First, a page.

China decries foreign interference in detained academic case
BEIJING (Reuters) - China decried what it called interference in its internal affairs on Friday, after both the United States and European Union voiced concern over the detention of a high-profile ethnic Uighur academic from the restive western region of Xinjiang.
Police in Beijing on Wednesday seized Ilham Tohti, a prominent economist who has championed the rights of the Muslim Uighur community, from his home and his whereabouts were unknown, his wife and a close friend told Reuters.
"Ilham is suspected of breaking the law. Currently, China's relevant departments are handling the case according to law," Foreign Ministry spokesman Hong Lei told a daily news briefing.
"China's law is sacred and inviolable," he added. "We oppose any country or party using human rights as a pretext to criticize another country's normal law enforcement and interfere in its internal politics and judicial sovereignty."
The U.S. State Department on Thursday called on China to account for the whereabouts of Tohti and at least six of his students who were also taken into custody and to guarantee their rights, including freedom of expression.
Speaking to reporters in Beijing on Friday, Markus Ederer, the European Union ambassador to China, said he was also concerned.
"We call on the authorities to clarify the charges which have not been made known and to clarify his whereabouts to his family," Ederer said.
"I have called on the authorities to treat him in line with Chinese legislation. Substantiate the charges, which so far has not happened ... If the charges cannot be substantiated, release him, and I think that is a general line which applies to all individuals in that situation."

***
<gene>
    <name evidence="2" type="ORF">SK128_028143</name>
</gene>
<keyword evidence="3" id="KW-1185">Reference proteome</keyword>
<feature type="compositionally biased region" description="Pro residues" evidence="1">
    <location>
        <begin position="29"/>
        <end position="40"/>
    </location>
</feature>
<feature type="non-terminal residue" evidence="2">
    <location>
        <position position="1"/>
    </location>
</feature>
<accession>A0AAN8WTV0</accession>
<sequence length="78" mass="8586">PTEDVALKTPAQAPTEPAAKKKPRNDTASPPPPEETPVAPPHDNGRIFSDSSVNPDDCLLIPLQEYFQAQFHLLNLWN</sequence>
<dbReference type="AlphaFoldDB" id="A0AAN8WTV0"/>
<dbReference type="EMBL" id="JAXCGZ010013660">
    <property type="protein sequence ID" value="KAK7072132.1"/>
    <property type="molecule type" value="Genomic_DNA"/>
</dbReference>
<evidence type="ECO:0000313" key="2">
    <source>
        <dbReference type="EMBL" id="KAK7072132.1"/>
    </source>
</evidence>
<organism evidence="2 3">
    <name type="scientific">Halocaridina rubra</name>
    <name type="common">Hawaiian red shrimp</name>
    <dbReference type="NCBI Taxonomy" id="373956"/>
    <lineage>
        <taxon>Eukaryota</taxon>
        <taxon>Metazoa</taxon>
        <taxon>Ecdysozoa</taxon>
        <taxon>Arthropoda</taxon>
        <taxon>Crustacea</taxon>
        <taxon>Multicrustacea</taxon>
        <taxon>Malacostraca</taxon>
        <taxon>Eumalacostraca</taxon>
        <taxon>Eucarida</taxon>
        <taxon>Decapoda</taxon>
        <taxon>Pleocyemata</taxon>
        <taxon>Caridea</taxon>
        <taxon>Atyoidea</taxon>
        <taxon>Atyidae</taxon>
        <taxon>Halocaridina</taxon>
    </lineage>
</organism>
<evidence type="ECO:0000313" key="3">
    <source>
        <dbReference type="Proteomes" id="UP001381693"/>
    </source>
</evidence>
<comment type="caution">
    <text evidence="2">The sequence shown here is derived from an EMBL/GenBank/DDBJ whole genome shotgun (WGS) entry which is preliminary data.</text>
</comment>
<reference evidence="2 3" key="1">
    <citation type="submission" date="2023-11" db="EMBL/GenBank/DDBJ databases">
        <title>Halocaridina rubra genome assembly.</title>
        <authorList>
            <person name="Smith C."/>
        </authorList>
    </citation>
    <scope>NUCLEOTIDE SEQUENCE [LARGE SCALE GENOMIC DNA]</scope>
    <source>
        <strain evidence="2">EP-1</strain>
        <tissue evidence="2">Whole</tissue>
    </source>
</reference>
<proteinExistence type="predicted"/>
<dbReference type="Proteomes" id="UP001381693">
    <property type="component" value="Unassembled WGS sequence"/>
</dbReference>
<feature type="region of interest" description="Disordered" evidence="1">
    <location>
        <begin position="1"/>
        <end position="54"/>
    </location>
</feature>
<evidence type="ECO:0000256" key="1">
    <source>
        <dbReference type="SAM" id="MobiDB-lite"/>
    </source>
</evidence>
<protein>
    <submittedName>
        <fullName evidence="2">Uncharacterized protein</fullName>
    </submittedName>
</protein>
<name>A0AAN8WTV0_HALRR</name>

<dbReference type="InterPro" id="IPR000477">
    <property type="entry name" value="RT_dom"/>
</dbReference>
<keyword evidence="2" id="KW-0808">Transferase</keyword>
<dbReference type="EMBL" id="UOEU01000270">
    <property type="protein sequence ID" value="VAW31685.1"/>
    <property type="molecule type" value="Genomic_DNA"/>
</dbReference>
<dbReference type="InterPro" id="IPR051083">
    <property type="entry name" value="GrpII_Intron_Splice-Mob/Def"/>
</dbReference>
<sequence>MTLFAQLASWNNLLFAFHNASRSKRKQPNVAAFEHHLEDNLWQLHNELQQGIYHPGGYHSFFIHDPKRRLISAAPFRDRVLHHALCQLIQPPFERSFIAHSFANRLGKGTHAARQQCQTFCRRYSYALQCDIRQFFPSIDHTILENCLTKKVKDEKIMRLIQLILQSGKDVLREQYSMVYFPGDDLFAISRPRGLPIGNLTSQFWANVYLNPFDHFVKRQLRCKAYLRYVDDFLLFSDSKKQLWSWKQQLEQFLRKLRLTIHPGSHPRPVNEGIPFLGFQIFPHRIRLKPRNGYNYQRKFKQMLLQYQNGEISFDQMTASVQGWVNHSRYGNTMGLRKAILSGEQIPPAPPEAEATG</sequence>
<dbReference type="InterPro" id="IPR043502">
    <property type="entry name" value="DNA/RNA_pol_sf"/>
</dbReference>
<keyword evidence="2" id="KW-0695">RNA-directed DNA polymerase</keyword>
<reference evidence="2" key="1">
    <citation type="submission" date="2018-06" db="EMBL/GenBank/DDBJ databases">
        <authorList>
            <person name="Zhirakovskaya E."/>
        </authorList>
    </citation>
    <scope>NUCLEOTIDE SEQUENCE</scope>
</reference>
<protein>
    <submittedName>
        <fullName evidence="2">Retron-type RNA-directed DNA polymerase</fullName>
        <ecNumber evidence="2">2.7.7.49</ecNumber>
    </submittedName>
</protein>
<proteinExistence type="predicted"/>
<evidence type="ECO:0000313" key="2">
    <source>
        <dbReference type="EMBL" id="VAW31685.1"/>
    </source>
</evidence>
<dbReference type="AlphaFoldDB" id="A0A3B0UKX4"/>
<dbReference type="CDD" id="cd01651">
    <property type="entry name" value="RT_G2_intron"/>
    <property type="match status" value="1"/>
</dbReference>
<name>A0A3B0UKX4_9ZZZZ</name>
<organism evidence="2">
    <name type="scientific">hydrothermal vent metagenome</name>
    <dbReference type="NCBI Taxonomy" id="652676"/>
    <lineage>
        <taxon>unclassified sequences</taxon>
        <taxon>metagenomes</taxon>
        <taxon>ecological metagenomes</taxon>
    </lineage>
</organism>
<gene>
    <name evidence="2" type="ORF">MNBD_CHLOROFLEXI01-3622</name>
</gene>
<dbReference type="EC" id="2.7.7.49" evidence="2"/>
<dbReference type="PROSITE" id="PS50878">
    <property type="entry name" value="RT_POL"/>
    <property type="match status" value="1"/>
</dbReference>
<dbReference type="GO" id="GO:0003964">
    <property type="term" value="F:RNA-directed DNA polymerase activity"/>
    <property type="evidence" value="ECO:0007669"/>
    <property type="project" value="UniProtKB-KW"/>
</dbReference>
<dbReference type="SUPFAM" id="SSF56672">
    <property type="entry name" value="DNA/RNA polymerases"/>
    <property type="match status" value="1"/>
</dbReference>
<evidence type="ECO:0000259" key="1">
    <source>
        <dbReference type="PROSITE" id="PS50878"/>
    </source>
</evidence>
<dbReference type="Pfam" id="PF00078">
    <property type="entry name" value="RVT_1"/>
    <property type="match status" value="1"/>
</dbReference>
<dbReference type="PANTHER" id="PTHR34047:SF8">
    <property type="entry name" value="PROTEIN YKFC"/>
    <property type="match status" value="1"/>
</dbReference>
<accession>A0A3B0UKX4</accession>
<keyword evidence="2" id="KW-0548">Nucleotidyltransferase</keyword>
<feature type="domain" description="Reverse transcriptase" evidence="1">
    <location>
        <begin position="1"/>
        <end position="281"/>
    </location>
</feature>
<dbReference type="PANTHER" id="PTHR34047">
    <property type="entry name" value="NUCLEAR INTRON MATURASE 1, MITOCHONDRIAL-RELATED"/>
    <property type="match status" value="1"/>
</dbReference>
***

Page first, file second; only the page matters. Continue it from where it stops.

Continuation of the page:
Tohti's detention is the latest sign of the government's increasing hardline stance on dissent surrounding Xinjiang, where violent riots in the past year have killed at least 91 people.
Rights activists say Tohti has challenged the government's version of several incidents involving Uighurs, including what China says is its first major suicide attack involving two men from Xinjiang in Beijing's Tiananmen Square, by pointing out inconsistencies in the official accounts.
Tohti, an economics professor at Beijing's Minzu University which specializes in ethnic minority studies, told Reuters in November that state security agents had physically threatened him for speaking to foreign reporters.
Tohti's wife, Guzailai Nu'er, said she had not been given information about her husband and is followed by police when she leaves her home.
"Of course, I feel terrible. In two days I haven't slept a minute or eaten or drunk anything. I'm extremely worried that they might have taken my husband to Xinjiang. What would I do? They haven't said anything and I'm extremely nervous," she told Reuters by telephone.
"I really hope that the United Nations and the United States can help my husband, and pay attention to his and my family's situation," she said.
Many Uighurs, who speak a Turkic language, chafe at restrictions on their culture and religion, though the Chinese government insists it grants them broad freedoms.
China has blamed some of the violence on Islamist militants, but rights groups and exiles say China exaggerates the threat to justify its firm grip on energy-rich Xinjiang, which abuts Central Asia, Afghanistan, Pakistan and India.
(Reporting by Michael Martina and Maxim Duncan; Writing by Ben Blanchard; Editing by Clarence Fernandez)